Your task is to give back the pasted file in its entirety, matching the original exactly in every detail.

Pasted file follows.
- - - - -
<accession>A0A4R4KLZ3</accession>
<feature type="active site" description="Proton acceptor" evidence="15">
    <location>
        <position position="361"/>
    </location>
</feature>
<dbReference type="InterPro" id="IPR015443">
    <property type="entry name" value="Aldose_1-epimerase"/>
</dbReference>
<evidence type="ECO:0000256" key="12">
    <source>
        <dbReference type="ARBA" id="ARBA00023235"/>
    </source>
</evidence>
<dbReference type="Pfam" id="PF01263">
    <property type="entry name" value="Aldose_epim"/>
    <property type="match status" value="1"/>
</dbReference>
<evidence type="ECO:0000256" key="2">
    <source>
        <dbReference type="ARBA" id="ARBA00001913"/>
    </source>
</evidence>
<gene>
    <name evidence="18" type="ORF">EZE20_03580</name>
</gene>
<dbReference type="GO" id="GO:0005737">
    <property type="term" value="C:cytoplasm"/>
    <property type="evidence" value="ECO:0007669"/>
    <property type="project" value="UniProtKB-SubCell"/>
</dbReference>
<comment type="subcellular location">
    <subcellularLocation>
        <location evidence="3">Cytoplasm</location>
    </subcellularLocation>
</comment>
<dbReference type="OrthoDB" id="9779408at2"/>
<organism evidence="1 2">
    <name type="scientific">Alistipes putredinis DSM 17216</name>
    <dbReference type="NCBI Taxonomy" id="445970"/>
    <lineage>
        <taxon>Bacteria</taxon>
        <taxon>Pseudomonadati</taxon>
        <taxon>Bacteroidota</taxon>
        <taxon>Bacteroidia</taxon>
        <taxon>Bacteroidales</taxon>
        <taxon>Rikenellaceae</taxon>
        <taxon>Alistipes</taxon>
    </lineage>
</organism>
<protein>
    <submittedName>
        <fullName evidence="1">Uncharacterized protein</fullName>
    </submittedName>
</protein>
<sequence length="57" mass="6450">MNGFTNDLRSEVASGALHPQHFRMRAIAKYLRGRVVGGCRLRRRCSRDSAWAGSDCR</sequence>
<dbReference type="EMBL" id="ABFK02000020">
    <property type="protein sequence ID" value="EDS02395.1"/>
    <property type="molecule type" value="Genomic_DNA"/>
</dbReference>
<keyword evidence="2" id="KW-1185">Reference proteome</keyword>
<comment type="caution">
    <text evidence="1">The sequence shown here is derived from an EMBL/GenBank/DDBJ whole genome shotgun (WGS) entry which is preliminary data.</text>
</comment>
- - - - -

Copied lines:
<accession>A0A4R4KLZ3</accession>
<feature type="active site" description="Proton acceptor" evidence="15">
    <location>
        <position position="361"/>
    </location>
</feature>
<dbReference type="InterPro" id="IPR015443">
    <property type="entry name" value="Aldose_1-epimerase"/>
</dbReference>
<evidence type="ECO:0000256" key="12">
    <source>
        <dbReference type="ARBA" id="ARBA00023235"/>
    </source>
</evidence>
<dbReference type="Pfam" id="PF01263">
    <property type="entry name" value="Aldose_epim"/>
    <property type="match status" value="1"/>
</dbReference>
<evidence type="ECO:0000256" key="2">
    <source>
        <dbReference type="ARBA" id="ARBA00001913"/>
    </source>
</evidence>
<gene>
    <name evidence="18" type="ORF">EZE20_03580</name>
</gene>
<dbReference type="GO" id="GO:0005737">
    <property type="term" value="C:cytoplasm"/>
    <property type="evidence" value="ECO:0007669"/>
    <property type="project" value="UniProtKB-SubCell"/>
</dbReference>
<comment type="subcellular location">
    <subcellularLocation>
        <location evidence="3">Cytoplasm</location>
    </subcellularLocation>
</comment>
<dbReference type="OrthoDB" id="9779408at2"/>
<organism evidence="1 2">
    <name type="scientific">Alistipes putredinis DSM 17216</name>
    <dbReference type="NCBI Taxonomy" id="445970"/>
    <lineage>
        <taxon>Bacteria</taxon>
        <taxon>Pseudomonadati</taxon>
        <taxon>Bacteroidota</taxon>
        <taxon>Bacteroidia</taxon>
        <taxon>Bacteroidales</taxon>
        <taxon>Rikenellaceae</taxon>
        <taxon>Alistipes</taxon>
    </lineage>
</organism>
<protein>
    <submittedName>
        <fullName evidence="1">Uncharacterized protein</fullName>
    </submittedName>
</protein>
<sequence length="57" mass="6450">MNGFTNDLRSEVASGALHPQHFRMRAIAKYLRGRVVGGCRLRRRCSRDSAWAGSDCR</sequence>
<dbReference type="EMBL" id="ABFK02000020">
    <property type="protein sequence ID" value="EDS02395.1"/>
    <property type="molecule type" value="Genomic_DNA"/>
</dbReference>
<keyword evidence="2" id="KW-1185">Reference proteome</keyword>
<comment type="caution">
    <text evidence="1">The sequence shown here is derived from an EMBL/GenBank/DDBJ whole genome shotgun (WGS) entry which is preliminary data.</text>
</comment>